4. Learn to relax
Crikey, this is going to be a long post. Sorry.
I see no point in relaxing. What's the point? It's time you'll never get back. Although the opportunity to read a book in one sitting would be nice but those things don't happen once you have children. If you know it's not going to happen don't worry about it. Live a little.

5. Go somewhere exciting
Interestingly, in the article, Ocado don't seem to recommend actually going somewhere. They seem to merely recommend sitting in your armchair with the latest issue of Conde Nast Traveller. The article must have been sponsored by Conde Nast. I reckon go somewhere different. In March I am going to Dusseldorf. It's work so I wouldn't say it's exciting but I've never been so I reckon that counts.

6. Spend time with my family
A couple of weeks ago I seem to recall my friend saying "you're the least likely mother". This is because I am constantly whingeing about my kids. I am sure having only one would be a piece of cake (though not my one) but, as any mother of multiples will know, more than one of the same age has the potential to put you in a psychiatric unit before you would normally think appropriate). For the record, I absolutely adore my children and I would do anything for them. But time on your own is equally important.Plus it's the only time The Boy and I aren't hurling knives at eachother. So here's a resolution -  to have more time away from them. Nothing wrong either with going away on your own. The extra day I had in San Francisco on my way back from NZ last year did me the world of good. I maintain to this day that it has made me a better mother and can only have had long term benefits.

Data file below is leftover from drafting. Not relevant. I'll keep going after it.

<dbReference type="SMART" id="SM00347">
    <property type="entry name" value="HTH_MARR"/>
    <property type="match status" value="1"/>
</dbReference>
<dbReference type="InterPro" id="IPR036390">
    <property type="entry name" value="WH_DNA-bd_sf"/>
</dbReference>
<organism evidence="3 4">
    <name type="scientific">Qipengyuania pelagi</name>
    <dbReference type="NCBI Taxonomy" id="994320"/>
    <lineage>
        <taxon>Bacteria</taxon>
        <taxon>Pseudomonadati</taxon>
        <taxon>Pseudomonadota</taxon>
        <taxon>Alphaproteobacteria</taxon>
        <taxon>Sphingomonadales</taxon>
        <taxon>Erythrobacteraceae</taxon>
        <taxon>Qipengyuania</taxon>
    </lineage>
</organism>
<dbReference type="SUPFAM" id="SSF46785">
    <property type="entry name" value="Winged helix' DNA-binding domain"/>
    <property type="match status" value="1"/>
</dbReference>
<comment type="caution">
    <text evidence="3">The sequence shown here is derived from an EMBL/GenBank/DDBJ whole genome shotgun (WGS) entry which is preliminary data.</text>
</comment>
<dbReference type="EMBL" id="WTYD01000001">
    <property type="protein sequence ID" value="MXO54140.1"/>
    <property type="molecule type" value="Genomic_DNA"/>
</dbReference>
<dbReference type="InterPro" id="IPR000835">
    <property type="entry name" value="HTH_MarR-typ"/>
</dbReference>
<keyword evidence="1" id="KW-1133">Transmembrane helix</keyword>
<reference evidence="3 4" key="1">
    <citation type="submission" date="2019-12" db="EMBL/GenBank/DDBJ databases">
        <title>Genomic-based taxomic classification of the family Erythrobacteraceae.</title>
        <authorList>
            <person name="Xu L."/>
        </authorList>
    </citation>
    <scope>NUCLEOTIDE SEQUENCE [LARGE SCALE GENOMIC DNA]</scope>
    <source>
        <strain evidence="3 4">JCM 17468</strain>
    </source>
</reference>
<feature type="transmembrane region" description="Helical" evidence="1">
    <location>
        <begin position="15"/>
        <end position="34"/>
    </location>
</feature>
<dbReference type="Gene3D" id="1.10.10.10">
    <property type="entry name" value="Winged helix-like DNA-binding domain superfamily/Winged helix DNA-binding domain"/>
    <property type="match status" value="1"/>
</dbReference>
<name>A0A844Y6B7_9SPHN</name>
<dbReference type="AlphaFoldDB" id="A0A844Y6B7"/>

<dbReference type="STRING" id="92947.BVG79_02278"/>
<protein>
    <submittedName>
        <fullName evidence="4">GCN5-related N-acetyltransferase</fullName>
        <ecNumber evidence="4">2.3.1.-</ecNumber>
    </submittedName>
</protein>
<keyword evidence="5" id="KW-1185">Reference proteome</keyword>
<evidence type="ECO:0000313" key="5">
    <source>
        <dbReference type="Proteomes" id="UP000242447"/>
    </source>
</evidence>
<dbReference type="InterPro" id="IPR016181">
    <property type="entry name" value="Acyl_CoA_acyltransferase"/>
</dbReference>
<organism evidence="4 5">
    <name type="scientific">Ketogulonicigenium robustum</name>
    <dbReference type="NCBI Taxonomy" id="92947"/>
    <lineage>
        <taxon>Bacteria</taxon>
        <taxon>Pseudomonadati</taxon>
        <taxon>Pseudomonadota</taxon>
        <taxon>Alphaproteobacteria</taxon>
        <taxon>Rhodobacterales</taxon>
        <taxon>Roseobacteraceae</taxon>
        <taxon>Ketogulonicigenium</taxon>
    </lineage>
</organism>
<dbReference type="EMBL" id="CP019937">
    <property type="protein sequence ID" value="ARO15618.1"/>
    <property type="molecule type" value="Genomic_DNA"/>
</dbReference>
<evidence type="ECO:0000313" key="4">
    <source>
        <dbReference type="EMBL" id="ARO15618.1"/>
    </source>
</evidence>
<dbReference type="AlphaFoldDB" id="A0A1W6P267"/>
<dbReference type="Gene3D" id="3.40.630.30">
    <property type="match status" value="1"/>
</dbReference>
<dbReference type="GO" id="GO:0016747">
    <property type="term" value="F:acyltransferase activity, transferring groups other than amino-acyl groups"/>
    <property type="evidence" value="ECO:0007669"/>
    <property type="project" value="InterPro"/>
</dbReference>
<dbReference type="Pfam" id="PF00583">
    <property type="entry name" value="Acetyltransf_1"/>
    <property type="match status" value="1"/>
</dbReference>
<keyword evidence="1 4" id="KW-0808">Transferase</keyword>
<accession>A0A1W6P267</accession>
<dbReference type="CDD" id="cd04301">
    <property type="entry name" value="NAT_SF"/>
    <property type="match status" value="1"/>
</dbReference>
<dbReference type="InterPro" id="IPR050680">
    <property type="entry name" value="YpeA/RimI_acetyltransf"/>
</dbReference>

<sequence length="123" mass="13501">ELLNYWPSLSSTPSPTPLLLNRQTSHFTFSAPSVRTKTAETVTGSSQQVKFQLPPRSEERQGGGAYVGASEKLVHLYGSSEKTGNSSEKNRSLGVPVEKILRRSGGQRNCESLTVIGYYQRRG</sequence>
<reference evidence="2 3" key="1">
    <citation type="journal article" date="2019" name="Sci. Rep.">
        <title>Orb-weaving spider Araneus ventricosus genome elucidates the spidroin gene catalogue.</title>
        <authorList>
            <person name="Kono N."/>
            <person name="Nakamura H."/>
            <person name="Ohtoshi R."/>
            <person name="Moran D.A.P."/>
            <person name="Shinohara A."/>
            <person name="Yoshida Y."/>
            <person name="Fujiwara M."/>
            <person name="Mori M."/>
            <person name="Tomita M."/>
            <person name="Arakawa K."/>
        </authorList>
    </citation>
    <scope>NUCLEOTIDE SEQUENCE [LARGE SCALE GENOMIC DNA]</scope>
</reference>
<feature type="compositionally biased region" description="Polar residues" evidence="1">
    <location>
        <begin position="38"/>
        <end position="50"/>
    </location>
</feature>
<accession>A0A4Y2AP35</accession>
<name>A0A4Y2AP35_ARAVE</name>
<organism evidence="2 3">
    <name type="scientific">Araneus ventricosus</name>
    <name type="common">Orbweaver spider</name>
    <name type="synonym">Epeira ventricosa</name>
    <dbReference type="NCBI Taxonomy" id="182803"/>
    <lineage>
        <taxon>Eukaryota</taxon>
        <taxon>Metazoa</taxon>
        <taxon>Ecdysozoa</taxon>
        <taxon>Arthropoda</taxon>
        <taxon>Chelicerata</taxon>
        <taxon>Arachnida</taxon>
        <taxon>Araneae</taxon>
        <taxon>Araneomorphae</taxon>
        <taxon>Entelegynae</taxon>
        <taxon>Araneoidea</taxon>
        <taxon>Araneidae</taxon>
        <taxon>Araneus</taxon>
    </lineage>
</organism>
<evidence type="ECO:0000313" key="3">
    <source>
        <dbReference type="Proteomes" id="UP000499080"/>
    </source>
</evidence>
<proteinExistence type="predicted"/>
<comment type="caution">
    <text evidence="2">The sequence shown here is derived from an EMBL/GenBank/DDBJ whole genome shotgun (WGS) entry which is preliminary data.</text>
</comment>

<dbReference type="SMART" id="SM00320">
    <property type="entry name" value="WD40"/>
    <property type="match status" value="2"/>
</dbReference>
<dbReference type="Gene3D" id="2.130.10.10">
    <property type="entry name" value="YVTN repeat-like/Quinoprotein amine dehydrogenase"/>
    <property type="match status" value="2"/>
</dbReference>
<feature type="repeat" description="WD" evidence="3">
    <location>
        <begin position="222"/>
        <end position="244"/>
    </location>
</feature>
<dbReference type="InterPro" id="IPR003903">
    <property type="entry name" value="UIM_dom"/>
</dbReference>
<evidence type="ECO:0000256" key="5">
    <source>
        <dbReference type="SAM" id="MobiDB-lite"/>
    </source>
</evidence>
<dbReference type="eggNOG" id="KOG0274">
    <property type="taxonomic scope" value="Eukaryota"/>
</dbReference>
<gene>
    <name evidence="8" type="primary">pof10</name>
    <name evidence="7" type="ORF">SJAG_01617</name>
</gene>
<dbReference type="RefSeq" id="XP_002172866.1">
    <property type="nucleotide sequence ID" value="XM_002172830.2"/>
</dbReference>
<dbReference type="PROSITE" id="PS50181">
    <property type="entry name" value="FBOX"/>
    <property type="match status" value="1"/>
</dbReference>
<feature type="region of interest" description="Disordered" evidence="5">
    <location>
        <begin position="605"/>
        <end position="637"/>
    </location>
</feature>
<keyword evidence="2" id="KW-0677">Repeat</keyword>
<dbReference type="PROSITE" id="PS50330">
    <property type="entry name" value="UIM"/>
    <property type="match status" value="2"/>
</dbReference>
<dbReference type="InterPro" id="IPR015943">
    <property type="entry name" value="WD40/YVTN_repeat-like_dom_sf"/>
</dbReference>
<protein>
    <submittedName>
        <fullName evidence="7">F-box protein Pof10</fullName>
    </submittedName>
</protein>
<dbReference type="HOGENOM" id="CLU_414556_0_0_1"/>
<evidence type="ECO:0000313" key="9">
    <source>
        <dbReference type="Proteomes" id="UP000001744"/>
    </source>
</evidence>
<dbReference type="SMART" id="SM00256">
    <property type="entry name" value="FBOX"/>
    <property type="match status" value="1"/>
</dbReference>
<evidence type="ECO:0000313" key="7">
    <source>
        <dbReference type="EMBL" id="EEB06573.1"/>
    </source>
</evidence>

7. Eat Better